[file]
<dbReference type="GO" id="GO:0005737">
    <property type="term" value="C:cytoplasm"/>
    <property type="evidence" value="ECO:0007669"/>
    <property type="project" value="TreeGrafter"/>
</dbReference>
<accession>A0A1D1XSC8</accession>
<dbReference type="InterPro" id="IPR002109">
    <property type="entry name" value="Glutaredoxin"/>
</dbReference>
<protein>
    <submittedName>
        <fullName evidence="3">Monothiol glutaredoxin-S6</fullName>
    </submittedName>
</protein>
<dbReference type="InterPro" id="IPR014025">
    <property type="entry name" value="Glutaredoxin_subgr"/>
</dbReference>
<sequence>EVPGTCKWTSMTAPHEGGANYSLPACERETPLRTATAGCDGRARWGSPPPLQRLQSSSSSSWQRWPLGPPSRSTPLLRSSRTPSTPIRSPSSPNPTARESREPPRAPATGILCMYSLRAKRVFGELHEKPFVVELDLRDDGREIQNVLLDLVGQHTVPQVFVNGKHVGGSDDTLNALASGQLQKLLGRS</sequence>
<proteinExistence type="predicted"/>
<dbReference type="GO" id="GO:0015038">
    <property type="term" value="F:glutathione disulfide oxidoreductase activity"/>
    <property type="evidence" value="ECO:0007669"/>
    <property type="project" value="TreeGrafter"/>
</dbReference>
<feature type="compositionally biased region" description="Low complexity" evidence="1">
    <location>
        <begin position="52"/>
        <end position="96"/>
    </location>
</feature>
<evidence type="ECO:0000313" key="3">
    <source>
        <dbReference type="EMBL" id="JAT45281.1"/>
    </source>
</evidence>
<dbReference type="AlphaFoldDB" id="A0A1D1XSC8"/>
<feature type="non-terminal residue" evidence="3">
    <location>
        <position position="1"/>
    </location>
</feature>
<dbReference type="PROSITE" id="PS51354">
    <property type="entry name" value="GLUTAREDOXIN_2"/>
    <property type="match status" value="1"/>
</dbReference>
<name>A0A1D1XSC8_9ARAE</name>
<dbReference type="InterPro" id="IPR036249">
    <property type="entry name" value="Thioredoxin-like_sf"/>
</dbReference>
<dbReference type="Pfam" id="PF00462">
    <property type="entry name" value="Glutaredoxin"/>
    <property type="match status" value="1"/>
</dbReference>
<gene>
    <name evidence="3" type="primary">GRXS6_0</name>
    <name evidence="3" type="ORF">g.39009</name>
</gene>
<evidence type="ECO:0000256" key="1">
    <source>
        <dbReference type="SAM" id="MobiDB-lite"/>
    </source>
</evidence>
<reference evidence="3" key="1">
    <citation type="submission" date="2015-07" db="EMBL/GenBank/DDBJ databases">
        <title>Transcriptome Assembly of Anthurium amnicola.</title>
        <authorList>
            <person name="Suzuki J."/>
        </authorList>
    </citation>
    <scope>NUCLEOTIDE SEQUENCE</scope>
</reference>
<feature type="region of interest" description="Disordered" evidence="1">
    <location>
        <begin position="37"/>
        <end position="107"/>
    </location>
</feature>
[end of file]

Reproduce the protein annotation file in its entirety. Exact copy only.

<dbReference type="GO" id="GO:0005737">
    <property type="term" value="C:cytoplasm"/>
    <property type="evidence" value="ECO:0007669"/>
    <property type="project" value="TreeGrafter"/>
</dbReference>
<accession>A0A1D1XSC8</accession>
<dbReference type="InterPro" id="IPR002109">
    <property type="entry name" value="Glutaredoxin"/>
</dbReference>
<protein>
    <submittedName>
        <fullName evidence="3">Monothiol glutaredoxin-S6</fullName>
    </submittedName>
</protein>
<dbReference type="InterPro" id="IPR014025">
    <property type="entry name" value="Glutaredoxin_subgr"/>
</dbReference>
<sequence>EVPGTCKWTSMTAPHEGGANYSLPACERETPLRTATAGCDGRARWGSPPPLQRLQSSSSSSWQRWPLGPPSRSTPLLRSSRTPSTPIRSPSSPNPTARESREPPRAPATGILCMYSLRAKRVFGELHEKPFVVELDLRDDGREIQNVLLDLVGQHTVPQVFVNGKHVGGSDDTLNALASGQLQKLLGRS</sequence>
<proteinExistence type="predicted"/>
<dbReference type="GO" id="GO:0015038">
    <property type="term" value="F:glutathione disulfide oxidoreductase activity"/>
    <property type="evidence" value="ECO:0007669"/>
    <property type="project" value="TreeGrafter"/>
</dbReference>
<feature type="compositionally biased region" description="Low complexity" evidence="1">
    <location>
        <begin position="52"/>
        <end position="96"/>
    </location>
</feature>
<evidence type="ECO:0000313" key="3">
    <source>
        <dbReference type="EMBL" id="JAT45281.1"/>
    </source>
</evidence>
<dbReference type="AlphaFoldDB" id="A0A1D1XSC8"/>
<feature type="non-terminal residue" evidence="3">
    <location>
        <position position="1"/>
    </location>
</feature>
<dbReference type="PROSITE" id="PS51354">
    <property type="entry name" value="GLUTAREDOXIN_2"/>
    <property type="match status" value="1"/>
</dbReference>
<name>A0A1D1XSC8_9ARAE</name>
<dbReference type="InterPro" id="IPR036249">
    <property type="entry name" value="Thioredoxin-like_sf"/>
</dbReference>
<dbReference type="Pfam" id="PF00462">
    <property type="entry name" value="Glutaredoxin"/>
    <property type="match status" value="1"/>
</dbReference>
<gene>
    <name evidence="3" type="primary">GRXS6_0</name>
    <name evidence="3" type="ORF">g.39009</name>
</gene>
<evidence type="ECO:0000256" key="1">
    <source>
        <dbReference type="SAM" id="MobiDB-lite"/>
    </source>
</evidence>
<reference evidence="3" key="1">
    <citation type="submission" date="2015-07" db="EMBL/GenBank/DDBJ databases">
        <title>Transcriptome Assembly of Anthurium amnicola.</title>
        <authorList>
            <person name="Suzuki J."/>
        </authorList>
    </citation>
    <scope>NUCLEOTIDE SEQUENCE</scope>
</reference>
<feature type="region of interest" description="Disordered" evidence="1">
    <location>
        <begin position="37"/>
        <end position="107"/>
    </location>
</feature>